Social customer care: The uncertain possibilities of ‘different’


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I’m reading Clay Shirky’s excellent book – Cognitive Surplus – at the moment. On page 176 he writes:

“Getting what we celebrate highlights the tension between maximizing individual freedom and maximizing social value. Social media introduces social dilemmas into a number of environments where they didn’t previously exist… Neither perfect individual freedom nor perfect social control is optimal…, so it falls to us to manage the tension between individual freedom and social value, a trade-off that follows the by-now-familiar pattern of having no solution, just different optimizations that create different kinds of value, and differnet kinds of problems that need to be managed.”

I love the idea of ‘having no solutions, just different optimizations’. For me, this gets right to the heart of what social is about. It is not simply a set of tools, a list of functionality. It is a way of thinking, an approach, a philosophy perhaps.

When doing something new we often look to the past. We seek comfort in existing examples and case studies. Benchmarks and industry best practice reassure us, while ROI affords us the perception that all will be ‘okay’. Few of us are willing to pioneer new paths. We repeat and regurgitate, duplicate and copy.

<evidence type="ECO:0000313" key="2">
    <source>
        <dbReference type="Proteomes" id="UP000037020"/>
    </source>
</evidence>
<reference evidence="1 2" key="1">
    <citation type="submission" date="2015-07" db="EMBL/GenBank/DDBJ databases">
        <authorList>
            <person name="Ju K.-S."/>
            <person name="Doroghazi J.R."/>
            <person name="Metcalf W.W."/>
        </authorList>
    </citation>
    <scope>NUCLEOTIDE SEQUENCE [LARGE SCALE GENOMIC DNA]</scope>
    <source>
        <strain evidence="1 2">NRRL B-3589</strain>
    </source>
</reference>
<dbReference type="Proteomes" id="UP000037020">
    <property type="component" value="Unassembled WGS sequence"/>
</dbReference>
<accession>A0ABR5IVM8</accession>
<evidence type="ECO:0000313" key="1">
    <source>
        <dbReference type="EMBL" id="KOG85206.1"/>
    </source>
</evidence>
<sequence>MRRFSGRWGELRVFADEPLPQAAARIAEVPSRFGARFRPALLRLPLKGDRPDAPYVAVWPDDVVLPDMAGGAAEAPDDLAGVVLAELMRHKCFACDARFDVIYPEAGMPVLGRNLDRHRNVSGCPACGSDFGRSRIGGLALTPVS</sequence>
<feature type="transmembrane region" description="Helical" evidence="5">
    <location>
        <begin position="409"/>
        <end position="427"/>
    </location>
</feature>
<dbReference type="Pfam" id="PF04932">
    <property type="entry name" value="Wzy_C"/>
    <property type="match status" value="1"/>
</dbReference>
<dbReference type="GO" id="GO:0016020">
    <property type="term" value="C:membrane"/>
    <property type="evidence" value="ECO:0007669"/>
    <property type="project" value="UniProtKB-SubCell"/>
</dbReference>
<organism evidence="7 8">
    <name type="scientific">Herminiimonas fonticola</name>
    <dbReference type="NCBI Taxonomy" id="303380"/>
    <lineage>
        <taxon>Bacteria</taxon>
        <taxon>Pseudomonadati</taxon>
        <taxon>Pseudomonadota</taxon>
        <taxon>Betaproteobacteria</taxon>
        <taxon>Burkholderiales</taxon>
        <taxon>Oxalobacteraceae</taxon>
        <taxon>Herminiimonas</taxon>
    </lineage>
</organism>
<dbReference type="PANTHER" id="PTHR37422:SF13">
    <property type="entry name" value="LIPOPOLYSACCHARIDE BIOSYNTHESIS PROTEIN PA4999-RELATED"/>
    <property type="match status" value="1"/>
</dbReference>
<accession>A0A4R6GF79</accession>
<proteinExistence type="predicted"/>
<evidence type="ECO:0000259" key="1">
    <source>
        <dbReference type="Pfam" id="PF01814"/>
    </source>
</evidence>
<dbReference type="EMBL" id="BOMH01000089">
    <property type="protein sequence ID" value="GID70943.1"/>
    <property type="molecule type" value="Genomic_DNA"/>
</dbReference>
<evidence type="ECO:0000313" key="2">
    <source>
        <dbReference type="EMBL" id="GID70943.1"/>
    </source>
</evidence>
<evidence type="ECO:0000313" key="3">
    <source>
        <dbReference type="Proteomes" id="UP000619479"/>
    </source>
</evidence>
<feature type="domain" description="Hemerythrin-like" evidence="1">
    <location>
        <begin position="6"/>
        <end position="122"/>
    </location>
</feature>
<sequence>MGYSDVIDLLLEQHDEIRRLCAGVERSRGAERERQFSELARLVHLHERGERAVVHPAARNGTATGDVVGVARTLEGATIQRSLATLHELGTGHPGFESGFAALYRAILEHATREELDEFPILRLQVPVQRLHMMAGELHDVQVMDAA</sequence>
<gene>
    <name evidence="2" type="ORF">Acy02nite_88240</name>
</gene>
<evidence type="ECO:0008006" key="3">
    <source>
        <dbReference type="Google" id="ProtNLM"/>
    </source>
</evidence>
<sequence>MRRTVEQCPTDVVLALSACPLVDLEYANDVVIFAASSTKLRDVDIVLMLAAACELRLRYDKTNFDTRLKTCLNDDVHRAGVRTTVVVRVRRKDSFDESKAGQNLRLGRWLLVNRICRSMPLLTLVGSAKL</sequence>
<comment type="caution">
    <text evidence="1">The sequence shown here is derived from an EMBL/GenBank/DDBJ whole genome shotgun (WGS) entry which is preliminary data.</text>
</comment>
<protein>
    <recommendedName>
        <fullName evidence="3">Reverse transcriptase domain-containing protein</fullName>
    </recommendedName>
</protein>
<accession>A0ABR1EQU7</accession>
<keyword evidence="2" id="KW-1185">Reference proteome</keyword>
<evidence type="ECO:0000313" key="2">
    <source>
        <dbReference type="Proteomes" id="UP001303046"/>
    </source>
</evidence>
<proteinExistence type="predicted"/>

But with social, there are no leavings, no imprints, no traces of what has come before. We are drawing each line of the blueprint as we take the next uncertain step. We are caught in the liminal zone between the desire for what might be and the reality of what we know. Tension is ever present. It is one of the new social currencies.

It is here that we experiment. We try new things out. We try the same things out differently. We have licence to create our own social customer care playbooks. And yet, when given this licence to ‘create different kinds of value’, we revert to what we know.

The emergence of social media within customer service gives us all a brief glimpse of something different, something else, something possible. It is not that we should shun what already exists, for social does not contain all the answers, but at the very least we should seek to understand, to learn, to inform, to educate ourselves and be open to the uncertain possibilities of ‘different’.

Republished with author's permission from original post.

Guy Stephens
Guy is a social customer care trainer/consultant who has been in the social customer care space since 2008. He is also the Co-founder of Snak Academy, which provides online social customer care microlearning for individuals and SMEs.


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